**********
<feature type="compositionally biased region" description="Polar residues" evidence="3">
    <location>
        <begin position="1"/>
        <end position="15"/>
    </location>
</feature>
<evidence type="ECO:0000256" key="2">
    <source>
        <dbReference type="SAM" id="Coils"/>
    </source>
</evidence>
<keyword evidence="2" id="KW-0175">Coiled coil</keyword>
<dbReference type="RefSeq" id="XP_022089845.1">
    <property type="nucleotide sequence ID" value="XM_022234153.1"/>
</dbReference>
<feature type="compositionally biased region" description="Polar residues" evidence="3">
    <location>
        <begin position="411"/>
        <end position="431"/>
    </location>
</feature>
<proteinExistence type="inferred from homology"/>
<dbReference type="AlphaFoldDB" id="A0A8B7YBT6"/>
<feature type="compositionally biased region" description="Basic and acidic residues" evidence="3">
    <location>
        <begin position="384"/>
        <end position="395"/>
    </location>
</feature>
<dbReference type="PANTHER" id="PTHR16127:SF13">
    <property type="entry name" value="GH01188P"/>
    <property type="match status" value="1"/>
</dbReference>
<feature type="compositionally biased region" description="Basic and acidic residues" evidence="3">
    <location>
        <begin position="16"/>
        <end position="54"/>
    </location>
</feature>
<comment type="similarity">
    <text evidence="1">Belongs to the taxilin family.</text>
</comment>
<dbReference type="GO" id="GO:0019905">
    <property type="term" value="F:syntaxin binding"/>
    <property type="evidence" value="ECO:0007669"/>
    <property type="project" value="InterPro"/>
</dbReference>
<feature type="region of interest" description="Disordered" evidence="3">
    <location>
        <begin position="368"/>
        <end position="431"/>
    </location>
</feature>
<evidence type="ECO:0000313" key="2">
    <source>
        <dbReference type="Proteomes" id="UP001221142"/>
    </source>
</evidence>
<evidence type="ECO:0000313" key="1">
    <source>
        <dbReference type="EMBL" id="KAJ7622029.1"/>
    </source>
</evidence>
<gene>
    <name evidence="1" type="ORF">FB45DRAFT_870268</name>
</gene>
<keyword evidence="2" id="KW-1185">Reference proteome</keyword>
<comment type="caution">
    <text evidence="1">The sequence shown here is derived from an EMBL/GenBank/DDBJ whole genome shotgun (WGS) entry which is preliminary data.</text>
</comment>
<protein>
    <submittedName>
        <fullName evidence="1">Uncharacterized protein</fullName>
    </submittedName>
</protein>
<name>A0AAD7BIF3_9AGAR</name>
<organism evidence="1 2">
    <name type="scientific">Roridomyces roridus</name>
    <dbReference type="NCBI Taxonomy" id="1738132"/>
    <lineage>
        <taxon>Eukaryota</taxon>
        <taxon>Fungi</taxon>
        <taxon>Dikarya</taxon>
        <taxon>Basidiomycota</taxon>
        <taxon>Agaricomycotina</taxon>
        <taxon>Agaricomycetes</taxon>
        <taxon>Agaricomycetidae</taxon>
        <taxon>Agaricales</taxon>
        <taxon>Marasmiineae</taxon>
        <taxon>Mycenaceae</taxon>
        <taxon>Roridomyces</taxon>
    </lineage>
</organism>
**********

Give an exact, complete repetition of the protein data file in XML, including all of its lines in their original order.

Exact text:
<feature type="compositionally biased region" description="Polar residues" evidence="3">
    <location>
        <begin position="1"/>
        <end position="15"/>
    </location>
</feature>
<evidence type="ECO:0000256" key="2">
    <source>
        <dbReference type="SAM" id="Coils"/>
    </source>
</evidence>
<keyword evidence="2" id="KW-0175">Coiled coil</keyword>
<dbReference type="RefSeq" id="XP_022089845.1">
    <property type="nucleotide sequence ID" value="XM_022234153.1"/>
</dbReference>
<feature type="compositionally biased region" description="Polar residues" evidence="3">
    <location>
        <begin position="411"/>
        <end position="431"/>
    </location>
</feature>
<proteinExistence type="inferred from homology"/>
<dbReference type="AlphaFoldDB" id="A0A8B7YBT6"/>
<feature type="compositionally biased region" description="Basic and acidic residues" evidence="3">
    <location>
        <begin position="384"/>
        <end position="395"/>
    </location>
</feature>
<dbReference type="PANTHER" id="PTHR16127:SF13">
    <property type="entry name" value="GH01188P"/>
    <property type="match status" value="1"/>
</dbReference>
<feature type="compositionally biased region" description="Basic and acidic residues" evidence="3">
    <location>
        <begin position="16"/>
        <end position="54"/>
    </location>
</feature>
<comment type="similarity">
    <text evidence="1">Belongs to the taxilin family.</text>
</comment>
<dbReference type="GO" id="GO:0019905">
    <property type="term" value="F:syntaxin binding"/>
    <property type="evidence" value="ECO:0007669"/>
    <property type="project" value="InterPro"/>
</dbReference>
<feature type="region of interest" description="Disordered" evidence="3">
    <location>
        <begin position="368"/>
        <end position="431"/>
    </location>
</feature>
<evidence type="ECO:0000313" key="2">
    <source>
        <dbReference type="Proteomes" id="UP001221142"/>
    </source>
</evidence>
<evidence type="ECO:0000313" key="1">
    <source>
        <dbReference type="EMBL" id="KAJ7622029.1"/>
    </source>
</evidence>
<gene>
    <name evidence="1" type="ORF">FB45DRAFT_870268</name>
</gene>
<keyword evidence="2" id="KW-1185">Reference proteome</keyword>
<comment type="caution">
    <text evidence="1">The sequence shown here is derived from an EMBL/GenBank/DDBJ whole genome shotgun (WGS) entry which is preliminary data.</text>
</comment>
<protein>
    <submittedName>
        <fullName evidence="1">Uncharacterized protein</fullName>
    </submittedName>
</protein>
<name>A0AAD7BIF3_9AGAR</name>
<organism evidence="1 2">
    <name type="scientific">Roridomyces roridus</name>
    <dbReference type="NCBI Taxonomy" id="1738132"/>
    <lineage>
        <taxon>Eukaryota</taxon>
        <taxon>Fungi</taxon>
        <taxon>Dikarya</taxon>
        <taxon>Basidiomycota</taxon>
        <taxon>Agaricomycotina</taxon>
        <taxon>Agaricomycetes</taxon>
        <taxon>Agaricomycetidae</taxon>
        <taxon>Agaricales</taxon>
        <taxon>Marasmiineae</taxon>
        <taxon>Mycenaceae</taxon>
        <taxon>Roridomyces</taxon>
    </lineage>
</organism>